In the last decade online video has grown from an esoteric hobbyist activity into a multi-million dollar business built around a thriving ecosystem of content creators, publishing and monetization platforms, and various enabling technologies, services and devices. Like many industries born out of the mass consumer embrace of the Internet, online video continues to evolve rapidly. It was only five years ago that the first video was uploaded and shared on YouTube, yet a scan of industry news today reflects a growing conversation around the myriad devices and endpoints from which audiences consume video.
Advances in broadband, computer technology and consumer electronics have ushered in a new era of Internet connected, video-capable devices (PCs, smart phones, gaming consoles, tablets, set-top boxes, etc.). Digital technology has also greatly reduced the cost and complexity of creating video content, resulting in the emergence of not only user generated video, but a greater output of professional and semi-professional video content from publishers for whom video was once cost prohibitive.
These two trends combined (increased distribution channels and low production costs) have resulted in an explosion of Internet-based video.
Media companies and marketers evaluating their video strategy need only to look to the news media to witness an industry that failed to innovate fast enough to meet consumer demand for digital content. As new online news and information delivery models (HuffingtonPost, CNN.com, ESPN.com, Craigslist.org) emerged, the ad dollar pool for local and regional print news outlets shrunk to a fraction of its previous size. Many smaller outlets have gone entirely out of business, and even larger news organizations (Gannett, AP, etc.) have begun to feel the pain. Publishers that fail to innovate and embrace online, mobile and social delivery mechanisms will surely experience the same fate.
Digital has evolved beyond the PC. Online audiences are spending increasing amounts of time consuming media from multiple platforms. The introduction of the iPhone and now the iPad have established entirely new markets for the delivery and sharing of live and on-demand video content. According to Nielsen, mobile is now the fastest growing segment of video consumption. And connected devices like Boxee and Roku are meeting pent-up demand from consumers frustrated by the lack of freedom and control over how and when they consume professional broadcast and internet programming.
Digital is social. The days of centralized, one-way broadcasting are over. In today's world of social media and transparency, video publishers need to create an authentic experience supported by the social dynamic of friends and like-minded individuals. Facebook and Twitter have become integral to today's media consumption habits, with Facebook poised to revolutionize online advertising (in much the same way Google did with search) through "earned impressions" based on intricate social connections and behavioral history. To be relevant today and engage audiences, publishers need to create video experiences that integrate the social graph and provide a rich interactive experience.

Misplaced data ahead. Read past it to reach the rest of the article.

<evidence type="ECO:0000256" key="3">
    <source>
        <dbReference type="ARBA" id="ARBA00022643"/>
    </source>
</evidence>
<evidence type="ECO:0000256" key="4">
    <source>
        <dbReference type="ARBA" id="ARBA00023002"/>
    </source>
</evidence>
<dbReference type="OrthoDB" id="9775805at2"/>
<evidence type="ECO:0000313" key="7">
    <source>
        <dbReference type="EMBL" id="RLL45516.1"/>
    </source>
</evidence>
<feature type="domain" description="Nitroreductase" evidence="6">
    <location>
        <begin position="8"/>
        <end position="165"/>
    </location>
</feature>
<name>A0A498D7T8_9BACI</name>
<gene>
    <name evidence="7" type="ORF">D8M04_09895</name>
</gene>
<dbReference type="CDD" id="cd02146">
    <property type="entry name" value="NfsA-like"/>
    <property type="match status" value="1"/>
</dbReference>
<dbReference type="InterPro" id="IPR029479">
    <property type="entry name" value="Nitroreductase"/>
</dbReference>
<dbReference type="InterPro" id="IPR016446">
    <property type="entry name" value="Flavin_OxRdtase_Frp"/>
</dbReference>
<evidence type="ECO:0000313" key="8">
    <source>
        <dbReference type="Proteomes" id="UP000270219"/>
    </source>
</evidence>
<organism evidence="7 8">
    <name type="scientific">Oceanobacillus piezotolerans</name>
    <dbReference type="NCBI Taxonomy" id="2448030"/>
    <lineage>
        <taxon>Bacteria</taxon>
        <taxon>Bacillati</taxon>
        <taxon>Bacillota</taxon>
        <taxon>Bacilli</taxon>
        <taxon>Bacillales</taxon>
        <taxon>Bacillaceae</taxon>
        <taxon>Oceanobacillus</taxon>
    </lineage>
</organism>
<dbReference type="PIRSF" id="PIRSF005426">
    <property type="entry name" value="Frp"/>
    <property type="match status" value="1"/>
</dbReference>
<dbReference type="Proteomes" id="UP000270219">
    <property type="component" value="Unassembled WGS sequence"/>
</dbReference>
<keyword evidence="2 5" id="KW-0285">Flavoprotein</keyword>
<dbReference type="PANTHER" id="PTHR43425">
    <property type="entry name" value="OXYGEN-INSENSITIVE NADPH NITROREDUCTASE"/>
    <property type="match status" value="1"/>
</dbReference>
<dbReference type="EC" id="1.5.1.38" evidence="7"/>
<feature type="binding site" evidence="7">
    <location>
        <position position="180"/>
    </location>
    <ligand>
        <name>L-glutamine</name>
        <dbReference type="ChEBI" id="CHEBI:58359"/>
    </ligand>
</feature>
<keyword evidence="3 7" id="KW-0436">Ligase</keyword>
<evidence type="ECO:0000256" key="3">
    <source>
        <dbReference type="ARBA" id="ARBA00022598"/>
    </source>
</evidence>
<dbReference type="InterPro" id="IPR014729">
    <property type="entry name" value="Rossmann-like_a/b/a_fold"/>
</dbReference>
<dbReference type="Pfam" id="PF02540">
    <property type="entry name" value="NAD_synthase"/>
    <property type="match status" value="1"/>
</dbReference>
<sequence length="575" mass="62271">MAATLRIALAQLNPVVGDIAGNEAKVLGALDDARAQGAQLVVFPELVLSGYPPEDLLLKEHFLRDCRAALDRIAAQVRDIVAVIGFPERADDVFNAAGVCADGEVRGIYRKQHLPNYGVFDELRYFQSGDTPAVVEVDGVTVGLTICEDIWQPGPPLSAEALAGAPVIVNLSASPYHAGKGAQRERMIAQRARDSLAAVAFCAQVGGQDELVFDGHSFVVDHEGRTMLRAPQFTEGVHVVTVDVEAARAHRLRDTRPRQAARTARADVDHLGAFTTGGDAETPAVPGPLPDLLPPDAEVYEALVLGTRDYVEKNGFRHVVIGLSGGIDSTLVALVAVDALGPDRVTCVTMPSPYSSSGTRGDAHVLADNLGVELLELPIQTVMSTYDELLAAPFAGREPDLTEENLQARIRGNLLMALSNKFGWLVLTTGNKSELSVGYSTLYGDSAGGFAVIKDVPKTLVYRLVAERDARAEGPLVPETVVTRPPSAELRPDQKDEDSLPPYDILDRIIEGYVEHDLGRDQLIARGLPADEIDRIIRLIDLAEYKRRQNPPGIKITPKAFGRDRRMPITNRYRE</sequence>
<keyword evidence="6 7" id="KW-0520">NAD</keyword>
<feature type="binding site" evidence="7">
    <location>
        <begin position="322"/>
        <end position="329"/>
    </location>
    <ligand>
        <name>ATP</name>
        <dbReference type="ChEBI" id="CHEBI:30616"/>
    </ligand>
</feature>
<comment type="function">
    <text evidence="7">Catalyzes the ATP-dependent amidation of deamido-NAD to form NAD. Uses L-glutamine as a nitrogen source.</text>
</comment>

These trends are amplified when video content is separated from static digital content. Video is commanding a much higher CPM than traditional display advertising, and advertisers are finding TV less effective as they shift dollars online. Combined with an avalanche of statistics that show more and more people are watching video programming online or on their mobile devices, media companies and marketers are faced with several compelling reasons to quickly determine how they are going to reach and engage with these audiences.
While consumer choice and emerging platforms have created new opportunities for publishers, and in some cases entirely new industries, these trends are also the key contributors to growing audience fragmentation, resulting in increased technical challenges for publishers looking to deliver rich video experiences to multi-platform audiences.
Adding to this, competing technologies and devices (and the companies who back them) are creating additional technical hurdles for publishers (the Flash vs. HTML5 war being the prime example).
For any organization evaluating how to best publish, monetize and scale video in what is becoming an increasingly complex landscape, hare some decision criteria to help you get started:
· Evaluate your video strategy through the lens of your broader marketing objectives. Are you already reaching core audiences across social platforms? How about mobile? How can you converge these efforts under a single point of control?
· If you're considering working with an online video platform (OVP) provider, examine how different vendors provide mobile, social and connected device capabilities. Can they provide these services natively, or do they work with third parties to provide this functionality? How deep are their roots in mobile and social technology?
· How quickly do you need to move? Do you need a partner with built-in native functionality across multiple consumption platforms, or can you handle longer development cycles?
· What are your content creation needs? Do you plan to leverage live and on-demand video? How about UGC? Do you have a means of easily moderating this content?